Women and Economics
Ninety percent of income that women gain is reinvested into society, into educating their children, into healthcare programs…It's a very interesting moment in this issue of investing in women and in women's empowerment globally.
- Dina Powell
There are very few topics in economics where people are in agreement over what should be done and the benefits of doing it, and this is really the only one that I have seen. So much so that people now say let's stop talking about the benefits of investing in women. Let's just do it and let's figure out how to do it well.
- Sandra Lawson
Highlights from Women Hold Up Half the Sky
- Education is key to gender equality. Educating girls and women leads to higher wages; a greater likelihood of working outside the home; lower fertility; reduced maternal and child mortality; and better health and education.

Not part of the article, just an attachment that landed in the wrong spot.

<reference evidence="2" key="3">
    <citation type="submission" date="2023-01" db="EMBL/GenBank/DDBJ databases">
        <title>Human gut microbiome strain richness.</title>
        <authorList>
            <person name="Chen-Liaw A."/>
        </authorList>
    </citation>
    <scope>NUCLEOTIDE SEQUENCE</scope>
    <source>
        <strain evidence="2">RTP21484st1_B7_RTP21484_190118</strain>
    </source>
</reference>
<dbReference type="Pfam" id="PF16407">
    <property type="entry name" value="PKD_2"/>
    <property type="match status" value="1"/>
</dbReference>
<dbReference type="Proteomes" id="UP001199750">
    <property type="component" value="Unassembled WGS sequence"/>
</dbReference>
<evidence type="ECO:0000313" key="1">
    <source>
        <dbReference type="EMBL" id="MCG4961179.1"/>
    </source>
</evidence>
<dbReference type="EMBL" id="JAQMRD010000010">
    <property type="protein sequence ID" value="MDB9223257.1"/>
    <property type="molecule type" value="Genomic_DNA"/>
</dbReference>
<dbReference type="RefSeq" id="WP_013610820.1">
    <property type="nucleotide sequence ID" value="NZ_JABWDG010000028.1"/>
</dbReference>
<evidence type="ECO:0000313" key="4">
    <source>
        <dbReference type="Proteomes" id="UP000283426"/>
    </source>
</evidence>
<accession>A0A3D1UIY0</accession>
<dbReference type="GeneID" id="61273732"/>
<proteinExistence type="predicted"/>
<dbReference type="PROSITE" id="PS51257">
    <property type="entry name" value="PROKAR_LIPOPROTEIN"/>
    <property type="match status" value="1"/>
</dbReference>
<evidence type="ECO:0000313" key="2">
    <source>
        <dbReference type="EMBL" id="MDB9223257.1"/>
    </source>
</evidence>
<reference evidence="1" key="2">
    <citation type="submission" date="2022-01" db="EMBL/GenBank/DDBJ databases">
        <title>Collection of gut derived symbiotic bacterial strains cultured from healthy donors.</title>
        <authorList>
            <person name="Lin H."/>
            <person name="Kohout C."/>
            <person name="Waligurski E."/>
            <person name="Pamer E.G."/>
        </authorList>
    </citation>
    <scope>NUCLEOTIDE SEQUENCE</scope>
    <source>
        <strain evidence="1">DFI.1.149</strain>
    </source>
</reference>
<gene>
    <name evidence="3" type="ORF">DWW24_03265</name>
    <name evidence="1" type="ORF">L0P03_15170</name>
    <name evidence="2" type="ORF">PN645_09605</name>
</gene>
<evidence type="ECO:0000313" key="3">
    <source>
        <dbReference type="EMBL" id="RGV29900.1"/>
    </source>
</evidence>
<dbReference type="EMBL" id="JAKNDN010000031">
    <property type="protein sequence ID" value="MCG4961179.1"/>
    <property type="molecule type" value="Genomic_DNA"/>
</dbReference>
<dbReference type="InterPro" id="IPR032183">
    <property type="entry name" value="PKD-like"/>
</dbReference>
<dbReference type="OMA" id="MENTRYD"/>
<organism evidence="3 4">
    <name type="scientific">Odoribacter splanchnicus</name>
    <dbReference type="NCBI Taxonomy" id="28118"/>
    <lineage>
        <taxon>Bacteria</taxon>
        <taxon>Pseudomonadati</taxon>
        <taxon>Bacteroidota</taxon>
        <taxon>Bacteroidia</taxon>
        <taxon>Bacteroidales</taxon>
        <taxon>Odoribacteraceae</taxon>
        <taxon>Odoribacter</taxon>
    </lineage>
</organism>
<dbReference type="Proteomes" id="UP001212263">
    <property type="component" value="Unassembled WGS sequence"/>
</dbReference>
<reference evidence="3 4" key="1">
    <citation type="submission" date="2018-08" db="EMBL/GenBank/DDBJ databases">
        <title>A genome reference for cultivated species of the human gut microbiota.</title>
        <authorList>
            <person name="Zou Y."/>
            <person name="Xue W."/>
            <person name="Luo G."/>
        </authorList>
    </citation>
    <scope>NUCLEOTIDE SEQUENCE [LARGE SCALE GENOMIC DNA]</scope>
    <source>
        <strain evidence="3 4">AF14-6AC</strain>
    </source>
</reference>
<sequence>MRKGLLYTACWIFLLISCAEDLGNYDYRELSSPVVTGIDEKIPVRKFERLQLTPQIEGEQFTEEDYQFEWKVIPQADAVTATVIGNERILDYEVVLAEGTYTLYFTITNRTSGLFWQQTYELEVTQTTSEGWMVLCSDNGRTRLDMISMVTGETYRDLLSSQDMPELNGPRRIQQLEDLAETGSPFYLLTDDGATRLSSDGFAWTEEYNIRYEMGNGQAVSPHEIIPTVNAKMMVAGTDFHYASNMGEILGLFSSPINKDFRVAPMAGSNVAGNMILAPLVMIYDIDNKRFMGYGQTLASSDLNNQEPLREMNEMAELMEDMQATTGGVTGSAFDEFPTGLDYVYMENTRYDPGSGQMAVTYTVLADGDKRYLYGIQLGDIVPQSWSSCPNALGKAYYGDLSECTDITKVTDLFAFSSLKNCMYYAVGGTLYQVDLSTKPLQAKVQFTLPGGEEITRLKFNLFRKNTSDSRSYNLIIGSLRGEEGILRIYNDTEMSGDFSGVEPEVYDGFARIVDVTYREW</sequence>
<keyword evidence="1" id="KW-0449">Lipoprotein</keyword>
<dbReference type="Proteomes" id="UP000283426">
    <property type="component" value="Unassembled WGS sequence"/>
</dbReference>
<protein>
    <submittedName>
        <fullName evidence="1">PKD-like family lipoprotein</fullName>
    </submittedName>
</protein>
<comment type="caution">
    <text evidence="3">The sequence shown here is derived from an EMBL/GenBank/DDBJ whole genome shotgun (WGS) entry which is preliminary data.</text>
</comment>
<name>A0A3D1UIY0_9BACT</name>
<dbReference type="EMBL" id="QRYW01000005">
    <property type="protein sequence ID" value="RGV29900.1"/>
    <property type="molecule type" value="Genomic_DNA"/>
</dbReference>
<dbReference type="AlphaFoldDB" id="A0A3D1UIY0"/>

- At the macroeconomic level, female education is a key source of support for long-term economic growth. It has been linked to higher productivity; higher returns to investment; higher agricultural yields; and a more favorable demographic structure.
- Especially in emerging economies, greater investments in female education could yield a ‘growth premium’ that raises trend GDP growth. Narrowing the gender gap in employment—which is one potential consequence of expanded female education—could push income per capita in emerging markets as much as 14% higher than our baseline projections by 2020, and as much as 20% higher by 2030.